Making sense of stock data & metrics

We’re big on education at Lightyear — which is why we’re not just building an execution venue. We’re building a platform that helps everyone become a better investor.
Published 2 years ago
4 minute read
Here’s a rundown of all the information we show you for every stock in our instrument pool, and how to make sense of it 👇

Current & historical stock price

This is a graph of a stock's price and its percentage change for your chosen time period. Just click on the graph and drag through it horizontally to see the stock price at a specific time or date.
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Under metrics, we’ll show you a variety of data you can use to decide if a stock is in a desired enough position for you to buy. Here are the numbers broken down:

Market cap

Short for market capitalisation, the market cap refers to how much the company is worth and is one of the best measures of the company’s size. It’s calculated by multiplying the share price with the number of shares outstanding.


Earnings per share is a metric used by investors to value a stock or company, because it indicates how profitable a company is on a per-share basis.
In the Lightyear app, we use trailing 12 months EPS, which is calculated by subtracting any preferred dividends from a company’s net income from the last 12 months and dividing that amount by the number of shares outstanding.

P/E ratio

This measures the relationship between a company’s stock price and its earning per issued share. The P/E ratio is often used as a quick way to learn whether a company is over or undervalued, relative to the company’s growth prospects or against peers.
The P/E ratio is calculated by dividing a company’s current stock price by its trailing 12 month earnings per share (EPS)


A metric that compares a stock’s price movement relative to the overall market index. We use the S&P 500 index for our calculations.
Beta is useful to understand how volatile a stock’s price is. If the value is above 1, it indicates that the stock’s price moves are more volatile than the market index. If it's below one, the stock is less volatile than the market.
To illustrate, a beta of 0.5 implies that a stock’s movements will theoretically be about 50% of the index’s movements. A beta of 2 implies the stock will move twice as much as the market.

Dividend rate

The amount of cash an investor can expect to receive on an annual basis for holding 1 share in a company, assuming the dividend remains the same.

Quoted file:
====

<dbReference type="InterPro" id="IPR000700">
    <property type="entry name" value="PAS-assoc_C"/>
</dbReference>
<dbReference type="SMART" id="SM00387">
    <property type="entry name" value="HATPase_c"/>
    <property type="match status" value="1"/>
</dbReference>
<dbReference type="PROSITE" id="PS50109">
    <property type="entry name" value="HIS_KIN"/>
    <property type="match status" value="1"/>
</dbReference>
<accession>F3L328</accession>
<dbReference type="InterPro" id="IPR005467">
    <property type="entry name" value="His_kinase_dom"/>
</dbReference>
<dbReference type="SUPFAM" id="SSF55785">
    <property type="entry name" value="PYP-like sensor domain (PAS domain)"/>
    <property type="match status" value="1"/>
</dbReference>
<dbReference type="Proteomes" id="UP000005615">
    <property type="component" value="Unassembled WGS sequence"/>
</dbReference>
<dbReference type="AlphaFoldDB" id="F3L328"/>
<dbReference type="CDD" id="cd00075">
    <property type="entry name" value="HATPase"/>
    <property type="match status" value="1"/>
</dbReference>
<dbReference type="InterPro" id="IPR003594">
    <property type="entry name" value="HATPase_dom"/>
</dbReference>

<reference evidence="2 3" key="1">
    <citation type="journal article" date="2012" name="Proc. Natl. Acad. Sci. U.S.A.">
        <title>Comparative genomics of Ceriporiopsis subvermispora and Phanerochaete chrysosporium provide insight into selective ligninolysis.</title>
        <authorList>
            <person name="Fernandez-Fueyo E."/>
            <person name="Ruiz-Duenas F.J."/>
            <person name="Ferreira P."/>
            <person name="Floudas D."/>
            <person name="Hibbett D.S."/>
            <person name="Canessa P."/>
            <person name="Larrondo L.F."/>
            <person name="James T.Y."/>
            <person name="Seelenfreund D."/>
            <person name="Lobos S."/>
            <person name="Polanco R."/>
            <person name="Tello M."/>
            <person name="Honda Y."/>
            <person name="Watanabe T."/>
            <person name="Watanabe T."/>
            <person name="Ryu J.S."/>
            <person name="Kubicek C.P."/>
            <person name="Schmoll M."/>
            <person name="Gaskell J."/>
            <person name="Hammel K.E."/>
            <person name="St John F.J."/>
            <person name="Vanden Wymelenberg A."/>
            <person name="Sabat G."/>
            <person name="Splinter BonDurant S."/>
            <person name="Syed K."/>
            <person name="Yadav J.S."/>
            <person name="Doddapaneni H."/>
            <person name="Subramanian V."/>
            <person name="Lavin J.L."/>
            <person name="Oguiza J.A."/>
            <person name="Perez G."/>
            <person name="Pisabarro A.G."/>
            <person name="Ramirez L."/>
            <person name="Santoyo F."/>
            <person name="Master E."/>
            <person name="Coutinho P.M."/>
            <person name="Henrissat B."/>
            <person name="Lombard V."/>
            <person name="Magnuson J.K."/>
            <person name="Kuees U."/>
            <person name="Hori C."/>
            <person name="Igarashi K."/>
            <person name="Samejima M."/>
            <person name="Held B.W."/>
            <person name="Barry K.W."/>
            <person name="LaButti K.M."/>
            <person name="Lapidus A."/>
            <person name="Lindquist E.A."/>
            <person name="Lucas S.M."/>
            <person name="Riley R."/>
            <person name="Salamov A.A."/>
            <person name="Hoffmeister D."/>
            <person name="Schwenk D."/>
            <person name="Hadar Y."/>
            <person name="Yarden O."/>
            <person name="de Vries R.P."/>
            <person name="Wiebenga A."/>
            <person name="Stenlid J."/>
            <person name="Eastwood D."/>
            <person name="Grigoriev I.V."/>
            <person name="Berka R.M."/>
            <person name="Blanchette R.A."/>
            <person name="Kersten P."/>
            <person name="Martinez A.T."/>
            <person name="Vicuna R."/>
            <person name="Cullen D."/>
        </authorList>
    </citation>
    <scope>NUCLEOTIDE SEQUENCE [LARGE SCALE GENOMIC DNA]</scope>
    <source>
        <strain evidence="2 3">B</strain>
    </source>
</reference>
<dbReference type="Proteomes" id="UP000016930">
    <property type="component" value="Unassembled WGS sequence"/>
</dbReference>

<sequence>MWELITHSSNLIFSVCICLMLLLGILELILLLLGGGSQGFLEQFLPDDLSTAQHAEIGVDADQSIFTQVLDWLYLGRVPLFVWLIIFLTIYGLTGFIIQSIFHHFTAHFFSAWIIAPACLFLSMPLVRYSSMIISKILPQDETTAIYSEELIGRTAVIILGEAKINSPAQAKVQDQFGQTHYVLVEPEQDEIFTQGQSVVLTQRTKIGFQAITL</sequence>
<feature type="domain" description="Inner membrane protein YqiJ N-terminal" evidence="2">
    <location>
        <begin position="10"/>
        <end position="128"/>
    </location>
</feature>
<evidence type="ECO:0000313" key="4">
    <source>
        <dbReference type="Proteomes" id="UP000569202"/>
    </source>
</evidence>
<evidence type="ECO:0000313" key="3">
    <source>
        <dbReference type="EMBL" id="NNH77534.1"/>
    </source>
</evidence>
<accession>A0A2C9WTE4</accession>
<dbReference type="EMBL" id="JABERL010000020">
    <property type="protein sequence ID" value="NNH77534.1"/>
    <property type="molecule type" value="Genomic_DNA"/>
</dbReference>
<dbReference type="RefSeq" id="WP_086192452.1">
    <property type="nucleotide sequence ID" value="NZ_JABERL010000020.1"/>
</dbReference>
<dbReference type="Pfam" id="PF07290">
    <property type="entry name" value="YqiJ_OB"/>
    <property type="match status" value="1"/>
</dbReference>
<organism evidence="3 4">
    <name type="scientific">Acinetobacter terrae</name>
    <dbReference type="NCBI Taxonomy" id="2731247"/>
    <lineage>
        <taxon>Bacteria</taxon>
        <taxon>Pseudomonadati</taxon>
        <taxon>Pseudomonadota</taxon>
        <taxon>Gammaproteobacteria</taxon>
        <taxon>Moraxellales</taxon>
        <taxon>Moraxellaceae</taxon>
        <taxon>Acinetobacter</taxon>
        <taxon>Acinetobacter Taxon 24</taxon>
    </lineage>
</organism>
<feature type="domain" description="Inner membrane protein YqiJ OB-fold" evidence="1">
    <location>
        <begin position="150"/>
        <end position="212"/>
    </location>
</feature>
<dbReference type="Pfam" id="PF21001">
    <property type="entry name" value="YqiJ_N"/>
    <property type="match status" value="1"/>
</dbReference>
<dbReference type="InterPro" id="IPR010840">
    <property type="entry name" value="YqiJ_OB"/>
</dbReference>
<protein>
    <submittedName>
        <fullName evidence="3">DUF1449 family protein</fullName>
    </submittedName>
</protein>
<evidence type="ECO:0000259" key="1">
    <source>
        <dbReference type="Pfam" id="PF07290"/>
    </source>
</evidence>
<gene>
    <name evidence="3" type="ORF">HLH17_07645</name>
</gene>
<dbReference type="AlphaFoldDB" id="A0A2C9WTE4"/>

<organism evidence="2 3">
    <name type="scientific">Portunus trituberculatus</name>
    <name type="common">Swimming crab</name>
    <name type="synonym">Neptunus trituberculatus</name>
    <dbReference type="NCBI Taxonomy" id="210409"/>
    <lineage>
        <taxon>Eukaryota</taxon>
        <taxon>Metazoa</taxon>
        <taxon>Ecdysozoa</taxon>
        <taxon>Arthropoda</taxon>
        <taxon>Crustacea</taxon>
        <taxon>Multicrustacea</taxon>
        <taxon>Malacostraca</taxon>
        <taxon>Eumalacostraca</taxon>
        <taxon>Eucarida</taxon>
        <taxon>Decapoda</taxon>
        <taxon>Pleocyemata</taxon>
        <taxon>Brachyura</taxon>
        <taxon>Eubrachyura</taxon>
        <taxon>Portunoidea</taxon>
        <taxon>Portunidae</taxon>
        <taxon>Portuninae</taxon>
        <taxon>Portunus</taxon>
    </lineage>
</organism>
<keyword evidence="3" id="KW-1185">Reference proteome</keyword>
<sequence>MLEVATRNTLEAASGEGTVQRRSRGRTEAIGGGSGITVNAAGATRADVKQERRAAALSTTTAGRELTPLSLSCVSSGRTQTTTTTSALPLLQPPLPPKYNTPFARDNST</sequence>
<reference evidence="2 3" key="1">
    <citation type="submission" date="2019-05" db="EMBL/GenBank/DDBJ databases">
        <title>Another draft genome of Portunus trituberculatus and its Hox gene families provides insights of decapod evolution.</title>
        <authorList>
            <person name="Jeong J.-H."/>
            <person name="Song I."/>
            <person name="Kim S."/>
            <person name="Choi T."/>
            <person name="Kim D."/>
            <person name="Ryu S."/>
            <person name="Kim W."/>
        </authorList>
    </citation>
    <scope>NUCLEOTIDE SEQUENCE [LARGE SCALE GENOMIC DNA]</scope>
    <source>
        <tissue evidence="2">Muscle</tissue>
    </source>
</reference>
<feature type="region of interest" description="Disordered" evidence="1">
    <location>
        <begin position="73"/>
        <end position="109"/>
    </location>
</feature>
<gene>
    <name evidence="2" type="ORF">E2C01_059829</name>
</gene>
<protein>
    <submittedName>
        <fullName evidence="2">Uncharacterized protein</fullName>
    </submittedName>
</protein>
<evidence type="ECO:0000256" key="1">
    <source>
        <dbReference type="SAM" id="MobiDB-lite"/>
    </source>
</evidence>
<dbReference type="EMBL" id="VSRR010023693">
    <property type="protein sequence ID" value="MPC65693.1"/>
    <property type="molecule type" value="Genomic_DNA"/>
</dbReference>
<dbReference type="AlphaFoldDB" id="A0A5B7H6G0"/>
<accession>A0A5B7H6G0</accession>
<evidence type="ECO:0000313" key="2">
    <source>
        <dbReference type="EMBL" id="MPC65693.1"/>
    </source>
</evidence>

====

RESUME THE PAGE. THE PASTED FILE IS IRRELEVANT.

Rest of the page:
Dividends, set by the company’s board, are the distribution of some of the company’s earnings to its shareholders as a reward for putting their money into the company.

Dividend yield

A stock’s annual dividend payments (dividend rate) to shareholders, expressed as a percentage of the stock’s current price.
This numbers tells you what you can expect in future income from a stock based on the price you could buy it for today, assuming the dividend remains unchanged.
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Analyst ratings

Analyst ratings sum up the sentiment of a stock by aggregating the buy, hold and sell recommendations that are put out by Wall Street analysts. These ratings are opinions on the stock’s future performance based on independent analysis on the company’s financials — like sales, profit, debt and growth.
These ratings shouldn’t be seen as investment advice, but they are a useful data point as part of carrying out your own in depth research when making investment decisions. We’ve also made the historic ratings available to you, so you’re able to see how sentiment for this stock has changed over time.
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Analyst price targets

Price targets are analysts’ projection of a stock’s future price. When setting a stock’s price target, an analyst looks at a number of factors, including the financial health of the company, management, earnings releases, sector trends, and more.
Analysts use this information to determine what the stock is worth and what the price will be in 12 or 18 months.
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News & about

On every stock’s page, you’ll also find the latest news about the company and its stock, pulled from various sources — for example, Yahoo Finance, Business Insider, and many more.
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And to finish it off, every stock’s page includes a description of the company and headline information; ticker symbol, where it’s listed, sector, CEO & headquarters.
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So, forget about rummaging through tons of different websites and apps to do your research before investing. In the Lightyear app you’ll find all this information broken down for 3000+ stocks, ready for you to get learning.
Understanding the jargon has never been this easy!
Keep in mind that this blog post, or any of the data you see in the app, shouldn’t be taken as investment advice. It’s meant to be used as a resource to help you carry out your research before investing. The definitions used in this blog post are taken from the Lightyear app, written by our product teams. When investing, your capital is at risk.
The photos used in this blog are illustrative, taken from the Amazon stock page on June 6th.